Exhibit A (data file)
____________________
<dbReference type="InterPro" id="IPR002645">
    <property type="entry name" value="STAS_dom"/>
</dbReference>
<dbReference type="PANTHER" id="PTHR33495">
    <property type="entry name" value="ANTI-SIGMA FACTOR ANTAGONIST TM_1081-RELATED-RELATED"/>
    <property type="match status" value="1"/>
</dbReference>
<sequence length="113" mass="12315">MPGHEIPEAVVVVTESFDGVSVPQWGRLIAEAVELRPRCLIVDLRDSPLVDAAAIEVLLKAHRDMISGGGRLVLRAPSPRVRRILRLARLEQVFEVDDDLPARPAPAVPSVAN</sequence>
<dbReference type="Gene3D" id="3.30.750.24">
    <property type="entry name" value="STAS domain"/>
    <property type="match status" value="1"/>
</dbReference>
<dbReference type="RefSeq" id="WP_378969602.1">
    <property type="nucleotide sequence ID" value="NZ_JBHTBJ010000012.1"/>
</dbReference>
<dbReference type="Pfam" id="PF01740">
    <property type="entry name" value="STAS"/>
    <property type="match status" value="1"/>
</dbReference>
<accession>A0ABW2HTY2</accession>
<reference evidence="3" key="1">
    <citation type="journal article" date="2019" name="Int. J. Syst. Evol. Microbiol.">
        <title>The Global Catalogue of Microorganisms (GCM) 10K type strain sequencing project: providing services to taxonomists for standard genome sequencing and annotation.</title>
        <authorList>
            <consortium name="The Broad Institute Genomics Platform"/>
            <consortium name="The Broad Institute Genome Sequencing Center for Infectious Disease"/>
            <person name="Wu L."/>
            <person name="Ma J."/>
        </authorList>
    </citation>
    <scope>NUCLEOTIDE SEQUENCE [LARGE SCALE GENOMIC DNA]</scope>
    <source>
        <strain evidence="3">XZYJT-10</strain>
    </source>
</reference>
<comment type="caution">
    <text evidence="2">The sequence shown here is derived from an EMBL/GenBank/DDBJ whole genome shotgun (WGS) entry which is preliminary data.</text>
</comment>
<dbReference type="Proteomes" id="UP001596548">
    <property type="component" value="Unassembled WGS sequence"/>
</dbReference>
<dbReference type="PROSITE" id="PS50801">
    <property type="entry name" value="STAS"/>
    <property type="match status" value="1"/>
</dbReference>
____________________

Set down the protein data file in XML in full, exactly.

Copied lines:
<dbReference type="InterPro" id="IPR002645">
    <property type="entry name" value="STAS_dom"/>
</dbReference>
<dbReference type="PANTHER" id="PTHR33495">
    <property type="entry name" value="ANTI-SIGMA FACTOR ANTAGONIST TM_1081-RELATED-RELATED"/>
    <property type="match status" value="1"/>
</dbReference>
<sequence length="113" mass="12315">MPGHEIPEAVVVVTESFDGVSVPQWGRLIAEAVELRPRCLIVDLRDSPLVDAAAIEVLLKAHRDMISGGGRLVLRAPSPRVRRILRLARLEQVFEVDDDLPARPAPAVPSVAN</sequence>
<dbReference type="Gene3D" id="3.30.750.24">
    <property type="entry name" value="STAS domain"/>
    <property type="match status" value="1"/>
</dbReference>
<dbReference type="RefSeq" id="WP_378969602.1">
    <property type="nucleotide sequence ID" value="NZ_JBHTBJ010000012.1"/>
</dbReference>
<dbReference type="Pfam" id="PF01740">
    <property type="entry name" value="STAS"/>
    <property type="match status" value="1"/>
</dbReference>
<accession>A0ABW2HTY2</accession>
<reference evidence="3" key="1">
    <citation type="journal article" date="2019" name="Int. J. Syst. Evol. Microbiol.">
        <title>The Global Catalogue of Microorganisms (GCM) 10K type strain sequencing project: providing services to taxonomists for standard genome sequencing and annotation.</title>
        <authorList>
            <consortium name="The Broad Institute Genomics Platform"/>
            <consortium name="The Broad Institute Genome Sequencing Center for Infectious Disease"/>
            <person name="Wu L."/>
            <person name="Ma J."/>
        </authorList>
    </citation>
    <scope>NUCLEOTIDE SEQUENCE [LARGE SCALE GENOMIC DNA]</scope>
    <source>
        <strain evidence="3">XZYJT-10</strain>
    </source>
</reference>
<comment type="caution">
    <text evidence="2">The sequence shown here is derived from an EMBL/GenBank/DDBJ whole genome shotgun (WGS) entry which is preliminary data.</text>
</comment>
<dbReference type="Proteomes" id="UP001596548">
    <property type="component" value="Unassembled WGS sequence"/>
</dbReference>
<dbReference type="PROSITE" id="PS50801">
    <property type="entry name" value="STAS"/>
    <property type="match status" value="1"/>
</dbReference>